Because I understand completely how a limited but well-aimed and presented version of a super-gifted person can hit us in a certain way, at a certain time—when we're kids, basically—and change us forever. Sam Hawk high-lining a Second Reef bomb on Huge Monday. Miki Dora knocking Valley kooks down at Malibu like bowling pins, then getting paid by SURFER to pen-whip the surfing establishment. Rick Rasmussen winning not just the US Men's title at Hatteras in 1974, but the Kneeboard division as well, for kicks, for added flex, because on that day, at that place, Raz was totally unstoppable. As a kid, what more did I want from these surfers? I was in a trance. Surfing was church; I was the solemn grade-school acolyte slow-marching toward the altar, swinging the incense ball. I ate the wafer of Hawk, and Dora, and Raz, and gave thanks. That means a lot. My first take on those surfers can be amended, adjusted, self-contravened, but not erased. Fuck-ups they may be, but they are my fuck-ups—my surfing relatives. Part of me will always appreciate what those surfers, and many others like them, bestowed upon me. I was never going to missile-launch out of a Pipeline tube and make Lopez go bug-eyed, but my blond hair was just as long and Viking-perfect as Rick's. My transgressions in the name of surfing were trivial by comparison but not consequence-free.  

rick rasmussen, jim cartland
rick rasmussen, cape hatterass, north carolina, outer banks, 1975

Anyway, I go round and round like that, which bothers me cause I never quite settle. We want things to be simpler than they are. I want to be more like Rasmussen's friend and surfing partner Joe Albers, mentioned briefly in the Surfer's Journal article, who shrugged when asked about Rick's legacy: "He got a lot of people into surfing. He also got a lot of people into drugs." 

Reason #2 for today's Joint. A decade or so ago, when the EOS video edits were more ambitious, I made a four-minute clip of Rasmussen set to Lou Reed's "Street Hassle." I thought so highly of it, in fact, that I did an EOS post titled, "Lou Reed's Ode to Rick Rasmussen." Bit of a flyer on my part. I had no idea if Rick liked Lou Reed—for all I knew he had Donna Summer eight-tracks spilling off the front seat of his Mercedes. In fact, the whole slightly pretentious effort (saved by the fact that Reed's song and Rick's surfing are both great) was based on nothing more than that Lou being the bard of high-risk New York clubs, alleys, and motels, and the fact that Rick was killed in Harlem. Pretty flimsy. Susan Rasmussen, Rick's older sister, saw the video and scolded me a bit, something about Rick not liking Reed's music or the NYC '70s scene in general. At that point I regretted the whole thing, and replacing Rick's video has long been at the top of my EOS to-do list.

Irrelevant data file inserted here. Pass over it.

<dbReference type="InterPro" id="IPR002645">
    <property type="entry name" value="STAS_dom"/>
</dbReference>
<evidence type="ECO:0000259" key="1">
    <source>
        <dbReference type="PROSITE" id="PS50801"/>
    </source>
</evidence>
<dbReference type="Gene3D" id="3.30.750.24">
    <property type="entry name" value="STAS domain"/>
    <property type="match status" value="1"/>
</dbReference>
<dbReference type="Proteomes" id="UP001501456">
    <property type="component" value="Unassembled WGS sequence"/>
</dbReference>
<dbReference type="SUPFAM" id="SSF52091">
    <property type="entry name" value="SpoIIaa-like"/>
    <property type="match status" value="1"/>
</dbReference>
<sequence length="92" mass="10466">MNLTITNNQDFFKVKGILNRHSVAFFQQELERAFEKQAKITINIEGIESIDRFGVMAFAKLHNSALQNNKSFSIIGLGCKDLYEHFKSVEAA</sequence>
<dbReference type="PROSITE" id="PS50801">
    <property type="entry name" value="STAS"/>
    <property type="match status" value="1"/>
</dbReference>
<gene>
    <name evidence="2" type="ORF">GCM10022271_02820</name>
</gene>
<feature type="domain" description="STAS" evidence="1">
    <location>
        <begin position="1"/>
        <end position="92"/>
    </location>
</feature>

andy warhol, lou reed
rick rasmussen, eric penny

But hang on. While scavenging online for Rasmussen photos last week, I came across a 2013 Facebook post from Tom Dugan, one of the crinkle-eyed deans of East Coast surf photography. The post shows the cover of Lou Reed's 1974 Rock and Roll Animal LP, and Dugan's caption reads as follows: "Saw Lou Reed in New York when this album came out. Andy Warhol was in the first row, and we were about the 20th. Ran into Rick Rasmussen & Eric Penny who were a few rows back. Great concert!!!!"

So my pretentious Raz video will not be replaced, obviously.

Thanks for reading, and see you next week!


[Photo grid, clockwise from top left: Sam Hawk rides Pipeline on Huge Monday, photo by John Reynolds; Ricky Rasmussen with trophies, 1974, photo by Vince Troniec; Miki Dora and Butch Linden at Malibu, 1966, photo by LeRoy Grannis; Donna Summer; St Marks Episcopal Church, Westhampton Beach; Lou Reed, 1974. Rasmussen at Pipeline, by Dan Merkel. Rasmussen waxing up, 1975. "The Cadet and the Surfer" opening spread, New York Magazine, 1982. Rasmussen on his way to Grajagan, 1980, with Dick Hoole and Dan Merkel. Rasmussen, left, and Jim Cartland, finalists at the 1974 US Championships at Cape Hatteras, photo by Larry Pope. Rasmussen surfing earlier that same day, photo by Darrell Jones. Andy Warhol and Lou Reed. Rich Rasmussen and Eric Penny. Some quotes used in the article are from "Unsafe at Any Speed," by Mariah Ernst, published in the April 2017 issue of Surfer's Journal. Two other sources: Drew Kampion's "Ricky," from the February 1978 issue of Surfing, and Tim Donnelly's "The Legend of Ricky Rasmussen," by Tim Donnelly's, when ran in the April 2002 of the Improper Hamptonian.]